Prolonged drought has hit rural communities, threatening livelihoods, straining local economies and eroding community networks. ‘Environmentrelated’ anxieties have led to resignation and loss of hope. Sadly, that loss of hope has seen some take their own lives. Suicide rates in rural and remote communities are 66 per cent higher than in major cities.
The recent bushfires wiped out entire communities. Lives were lost, communities displaced, homes and businesses were destroyed. The greater frequency and intensity of weather-related disasters amplify the impact climate change is having on mental health.
We now face the COVID-19 pandemic. In our vulnerability we realise that we are not in control. Our daily routines have been disrupted and over a million people have lost their jobs or been stood down. Our workplaces and churches have been closed and we have been forced to isolate ourselves from others.
Anxiety and fear of the unknown are normal psychological responses that can spur positive responses to protect ourselves and our communities.
However, severe anxiety or depression can incapacitate us and fear of the unknown can become fear of our neighbour. The solidarity of our community can be damaged and those who are most vulnerable can be put in harm’s way.
The number of people experiencing or at risk of mental ill-health has increased during this period of pandemic. Many more will be distressed or relive previous trauma through the impact the virus is having in their lives.
This time also provides opportunities for our society to act in a way that brings harmony and sustainability to all of life. Already the air is fresher and rivers are running clearer. Greenhouse gas emissions are falling and our ecological footprint is shrinking. Governments have moved responsibly to assist many who have been affected economically. Focusing on the essentials of life has reduced the force of consumerism in our lives, and we are finding new ways to work and maintain our social networks online. We are rediscovering the creativity of love in new ways.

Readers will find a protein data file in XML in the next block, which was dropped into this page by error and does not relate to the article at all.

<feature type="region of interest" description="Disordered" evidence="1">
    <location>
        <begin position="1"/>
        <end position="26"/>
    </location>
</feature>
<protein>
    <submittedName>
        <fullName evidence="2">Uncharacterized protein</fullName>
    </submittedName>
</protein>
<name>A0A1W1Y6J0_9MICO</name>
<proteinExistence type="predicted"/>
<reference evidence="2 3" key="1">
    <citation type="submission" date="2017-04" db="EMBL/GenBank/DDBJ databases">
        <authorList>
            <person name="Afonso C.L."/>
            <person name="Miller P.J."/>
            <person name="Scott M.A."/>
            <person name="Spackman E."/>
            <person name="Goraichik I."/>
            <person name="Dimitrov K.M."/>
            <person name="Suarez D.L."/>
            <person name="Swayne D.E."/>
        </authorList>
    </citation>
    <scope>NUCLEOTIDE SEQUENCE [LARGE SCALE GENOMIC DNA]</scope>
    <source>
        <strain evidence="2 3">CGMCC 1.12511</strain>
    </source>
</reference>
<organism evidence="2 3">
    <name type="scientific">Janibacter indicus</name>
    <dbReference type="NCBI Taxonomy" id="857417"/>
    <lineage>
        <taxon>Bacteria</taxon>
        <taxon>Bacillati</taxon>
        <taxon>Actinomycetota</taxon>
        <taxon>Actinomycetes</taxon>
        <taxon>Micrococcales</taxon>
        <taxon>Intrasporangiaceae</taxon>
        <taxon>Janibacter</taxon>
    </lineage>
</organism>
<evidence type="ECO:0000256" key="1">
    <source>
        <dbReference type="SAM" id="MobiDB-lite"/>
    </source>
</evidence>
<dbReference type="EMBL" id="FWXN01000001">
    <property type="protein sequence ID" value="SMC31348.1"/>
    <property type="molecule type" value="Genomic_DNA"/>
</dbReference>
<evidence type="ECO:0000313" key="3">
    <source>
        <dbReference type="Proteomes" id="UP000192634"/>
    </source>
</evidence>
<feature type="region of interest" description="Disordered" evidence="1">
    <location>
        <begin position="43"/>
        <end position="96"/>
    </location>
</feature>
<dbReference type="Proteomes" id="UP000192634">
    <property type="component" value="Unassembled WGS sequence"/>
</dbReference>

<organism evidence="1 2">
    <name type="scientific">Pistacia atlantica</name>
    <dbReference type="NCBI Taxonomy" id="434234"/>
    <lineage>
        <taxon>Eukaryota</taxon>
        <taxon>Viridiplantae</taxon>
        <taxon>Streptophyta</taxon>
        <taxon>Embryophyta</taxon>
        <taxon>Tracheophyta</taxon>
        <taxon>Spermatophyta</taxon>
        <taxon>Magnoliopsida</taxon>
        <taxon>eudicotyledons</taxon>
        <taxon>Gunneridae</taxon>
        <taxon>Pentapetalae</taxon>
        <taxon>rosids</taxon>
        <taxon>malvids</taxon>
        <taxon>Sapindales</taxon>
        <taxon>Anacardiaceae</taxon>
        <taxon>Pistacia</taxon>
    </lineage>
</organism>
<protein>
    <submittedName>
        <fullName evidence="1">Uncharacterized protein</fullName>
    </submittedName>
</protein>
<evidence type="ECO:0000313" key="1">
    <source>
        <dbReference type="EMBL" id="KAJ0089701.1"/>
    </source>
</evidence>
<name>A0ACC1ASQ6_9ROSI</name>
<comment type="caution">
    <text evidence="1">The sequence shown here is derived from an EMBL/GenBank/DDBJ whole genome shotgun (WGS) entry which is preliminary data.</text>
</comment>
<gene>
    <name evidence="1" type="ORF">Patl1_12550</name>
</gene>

We hope that our society’s shared experience of anxiety and distress will help us to remove the stigma and discrimination that has surrounded mental illness over the centuries.
The real cost of mental health
The Productivity Commission estimates that the cost of mental ill-health and suicide is between $43 and 51 billion each year and that there is an additional cost of $130 billion per annum associated with diminished health and reduced life expectancy. These costs will increase as Australia responds to the pandemic.
But the real cost of mental illness is far more than economic. It is felt in the stigma and discrimination experienced by the most vulnerable – being labelled, shunned, denied support, or not even being recognised. This denies a person’s human dignity and their right to live life to the full. It is a rejection of the gifts that they have to offer and their membership in the Body of Christ.
The stigma associated with mental ill-health can be as debilitating as the symptoms of the illness.
Negative stereotyping of mental illness can have a huge impact socially. People are often avoided, excluded or experience dismissive treatment at community gatherings. Meanwhile, in the workplace people with mental ill-health can be judged incompetent and denied opportunities for advancement.
Economically, people with mental ill-health face greater levels of discrimination when seeking employment, renting accommodation and purchasing insurance. One in four of the poorest 20 per cent of Australians experience high or very high levels of psychological distress compared with only one in ten in the highest income brackets.